In practice, the most noticeable difference between third and fourth generation of iPad is how quickly apps launch. It's not so much that the older iPad is slow to launch apps, but the A6X-powered model is consistently and noticeably faster to do so.
The fourth-generation iPad is the very definition of an iterative change: Apple made important things better, but neither overhauled nor revolutionized anything.
The A6X speeds up the iPad back to levels you'd expect, and it handles Retina Display graphics even better. This is the iPad 3S, so to speak.
The new front-facing FaceTime HD camera doesn't feel as dramatic as it did on the iPhone 5 or fifth-gen iPod Touch. For one, the iPad's screen is a lot larger; also, that high-res Retina Display can display a lot more pixels, so the average image just comes off as grainier. It's still better than before, and it makes a difference on FaceTime calls, but the rear camera remains the same as before: 5 megapixels, no changes.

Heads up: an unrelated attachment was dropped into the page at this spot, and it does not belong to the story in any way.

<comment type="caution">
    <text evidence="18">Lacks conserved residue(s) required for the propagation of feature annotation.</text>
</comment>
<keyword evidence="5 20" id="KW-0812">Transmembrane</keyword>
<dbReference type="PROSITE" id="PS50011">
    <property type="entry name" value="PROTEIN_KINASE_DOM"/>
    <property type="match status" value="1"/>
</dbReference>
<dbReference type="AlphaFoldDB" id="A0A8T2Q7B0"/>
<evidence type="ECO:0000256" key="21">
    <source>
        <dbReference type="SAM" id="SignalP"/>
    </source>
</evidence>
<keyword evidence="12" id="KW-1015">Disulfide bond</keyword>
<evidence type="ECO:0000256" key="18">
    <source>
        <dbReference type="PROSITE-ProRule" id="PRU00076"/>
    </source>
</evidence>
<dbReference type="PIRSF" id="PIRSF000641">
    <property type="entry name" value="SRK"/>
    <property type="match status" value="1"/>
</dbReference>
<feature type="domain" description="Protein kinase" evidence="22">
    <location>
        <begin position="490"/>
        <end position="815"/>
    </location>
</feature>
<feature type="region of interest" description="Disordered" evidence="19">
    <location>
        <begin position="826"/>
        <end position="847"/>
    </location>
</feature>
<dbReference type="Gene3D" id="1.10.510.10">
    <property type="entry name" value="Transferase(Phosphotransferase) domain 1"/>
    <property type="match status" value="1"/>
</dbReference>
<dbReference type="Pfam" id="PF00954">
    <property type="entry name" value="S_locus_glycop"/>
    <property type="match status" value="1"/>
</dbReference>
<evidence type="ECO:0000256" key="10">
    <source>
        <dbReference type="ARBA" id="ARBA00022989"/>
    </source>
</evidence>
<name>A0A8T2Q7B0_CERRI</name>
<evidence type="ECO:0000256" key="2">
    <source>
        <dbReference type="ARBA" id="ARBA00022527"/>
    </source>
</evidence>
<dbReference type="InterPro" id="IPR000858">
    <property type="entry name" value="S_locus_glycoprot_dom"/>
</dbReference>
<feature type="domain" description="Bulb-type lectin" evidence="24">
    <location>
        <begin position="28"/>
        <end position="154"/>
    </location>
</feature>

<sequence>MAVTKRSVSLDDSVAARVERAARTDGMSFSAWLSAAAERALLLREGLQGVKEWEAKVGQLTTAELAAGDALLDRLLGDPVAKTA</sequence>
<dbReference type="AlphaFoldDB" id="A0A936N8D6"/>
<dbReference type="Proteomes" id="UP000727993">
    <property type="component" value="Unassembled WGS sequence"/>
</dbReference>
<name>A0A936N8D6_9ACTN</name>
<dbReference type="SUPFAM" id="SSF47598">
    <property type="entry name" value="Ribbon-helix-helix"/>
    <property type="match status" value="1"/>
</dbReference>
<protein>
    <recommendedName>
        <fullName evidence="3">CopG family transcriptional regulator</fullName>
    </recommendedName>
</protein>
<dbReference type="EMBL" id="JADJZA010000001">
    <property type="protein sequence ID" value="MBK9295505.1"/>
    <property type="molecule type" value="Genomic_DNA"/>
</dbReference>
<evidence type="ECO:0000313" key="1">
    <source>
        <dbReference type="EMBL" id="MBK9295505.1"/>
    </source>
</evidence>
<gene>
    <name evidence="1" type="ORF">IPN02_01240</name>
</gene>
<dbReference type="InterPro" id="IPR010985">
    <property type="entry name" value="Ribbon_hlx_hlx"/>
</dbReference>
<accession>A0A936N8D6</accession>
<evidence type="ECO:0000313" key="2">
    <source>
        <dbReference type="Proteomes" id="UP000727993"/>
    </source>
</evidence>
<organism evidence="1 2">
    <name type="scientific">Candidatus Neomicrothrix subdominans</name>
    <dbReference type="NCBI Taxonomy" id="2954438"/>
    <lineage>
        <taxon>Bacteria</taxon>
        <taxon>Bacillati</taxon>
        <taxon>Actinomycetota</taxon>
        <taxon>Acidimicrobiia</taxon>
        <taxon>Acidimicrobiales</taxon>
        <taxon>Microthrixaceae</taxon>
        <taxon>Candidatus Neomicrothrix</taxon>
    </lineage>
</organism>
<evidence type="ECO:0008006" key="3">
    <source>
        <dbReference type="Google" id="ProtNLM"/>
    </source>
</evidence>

For now, one primary way you?ll notice that this iPad is better than the last version is in the front-facing camera.
It simply seems like Apple decided they wanted to push out a new iPad version before the holidays with the new connector and gave it a spec boost as a bonus. Why not do more? Because they don?t need to right now.
With the iPad with Retina, there?s the sense that you?re paying for potential. The current level of apps simply don?t take advantage of the improved chipset ? save, perhaps, the browser ? but you?re getting the newest connector and the reassurance that your tablet will keep up with whatever App Store developers throw at it over the coming months.
The third-generation iPad arguably didn?t need refreshing; in fact, if Apple hadn?t opted to change to Lightning, it could realistically have held off changing its largest tablet until early 2013, as per its typical yearly refresh cycle.
It was reported earlier on Tuesday that preorders for the fourth-generation iPad were sold out, with the next available shipments coming in one week.